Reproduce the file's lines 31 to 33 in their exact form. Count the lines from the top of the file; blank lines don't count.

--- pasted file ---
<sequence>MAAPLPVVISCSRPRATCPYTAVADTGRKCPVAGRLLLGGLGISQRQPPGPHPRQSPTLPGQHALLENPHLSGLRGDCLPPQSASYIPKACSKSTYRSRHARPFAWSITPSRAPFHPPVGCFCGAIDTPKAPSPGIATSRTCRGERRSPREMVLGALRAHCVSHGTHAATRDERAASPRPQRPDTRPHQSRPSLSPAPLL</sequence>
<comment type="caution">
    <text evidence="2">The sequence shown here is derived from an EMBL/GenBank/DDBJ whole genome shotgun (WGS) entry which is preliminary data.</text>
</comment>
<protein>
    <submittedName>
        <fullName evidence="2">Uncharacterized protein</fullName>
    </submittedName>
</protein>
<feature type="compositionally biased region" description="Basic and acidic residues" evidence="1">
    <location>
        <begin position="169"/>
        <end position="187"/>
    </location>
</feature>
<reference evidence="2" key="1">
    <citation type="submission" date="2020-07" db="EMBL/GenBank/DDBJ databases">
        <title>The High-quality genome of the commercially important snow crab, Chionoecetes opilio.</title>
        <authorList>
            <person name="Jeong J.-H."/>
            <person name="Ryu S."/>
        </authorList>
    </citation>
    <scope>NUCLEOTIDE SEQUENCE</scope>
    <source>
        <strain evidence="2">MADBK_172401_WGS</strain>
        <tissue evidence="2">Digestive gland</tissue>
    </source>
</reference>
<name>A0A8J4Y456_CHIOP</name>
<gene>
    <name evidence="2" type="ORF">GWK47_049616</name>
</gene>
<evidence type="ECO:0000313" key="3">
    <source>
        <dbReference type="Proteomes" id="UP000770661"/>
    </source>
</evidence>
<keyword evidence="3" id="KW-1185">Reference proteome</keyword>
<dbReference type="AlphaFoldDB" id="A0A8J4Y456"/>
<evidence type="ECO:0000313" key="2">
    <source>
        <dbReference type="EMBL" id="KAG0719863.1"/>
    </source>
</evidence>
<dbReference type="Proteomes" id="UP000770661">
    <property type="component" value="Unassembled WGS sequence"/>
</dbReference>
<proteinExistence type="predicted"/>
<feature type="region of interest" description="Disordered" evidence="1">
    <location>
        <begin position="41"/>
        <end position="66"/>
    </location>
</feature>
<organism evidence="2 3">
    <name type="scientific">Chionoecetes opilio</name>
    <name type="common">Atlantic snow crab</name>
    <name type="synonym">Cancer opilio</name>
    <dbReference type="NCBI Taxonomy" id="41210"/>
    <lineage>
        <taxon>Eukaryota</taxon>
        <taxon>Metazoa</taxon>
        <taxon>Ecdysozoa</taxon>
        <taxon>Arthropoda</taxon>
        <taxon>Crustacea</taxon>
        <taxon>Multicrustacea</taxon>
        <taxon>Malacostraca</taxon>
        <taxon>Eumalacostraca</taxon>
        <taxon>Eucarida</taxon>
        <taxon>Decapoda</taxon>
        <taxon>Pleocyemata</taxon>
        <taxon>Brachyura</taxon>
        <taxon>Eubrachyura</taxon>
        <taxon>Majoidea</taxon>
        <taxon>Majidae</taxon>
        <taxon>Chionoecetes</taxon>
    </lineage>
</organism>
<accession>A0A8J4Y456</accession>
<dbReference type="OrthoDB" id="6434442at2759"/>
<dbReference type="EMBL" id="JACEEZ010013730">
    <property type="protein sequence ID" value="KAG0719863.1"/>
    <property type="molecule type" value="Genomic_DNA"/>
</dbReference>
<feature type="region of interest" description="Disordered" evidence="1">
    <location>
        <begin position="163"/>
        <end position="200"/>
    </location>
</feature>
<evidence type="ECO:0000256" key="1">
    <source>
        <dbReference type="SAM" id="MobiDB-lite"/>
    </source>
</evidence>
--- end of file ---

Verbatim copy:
<gene>
    <name evidence="2" type="ORF">GWK47_049616</name>
</gene>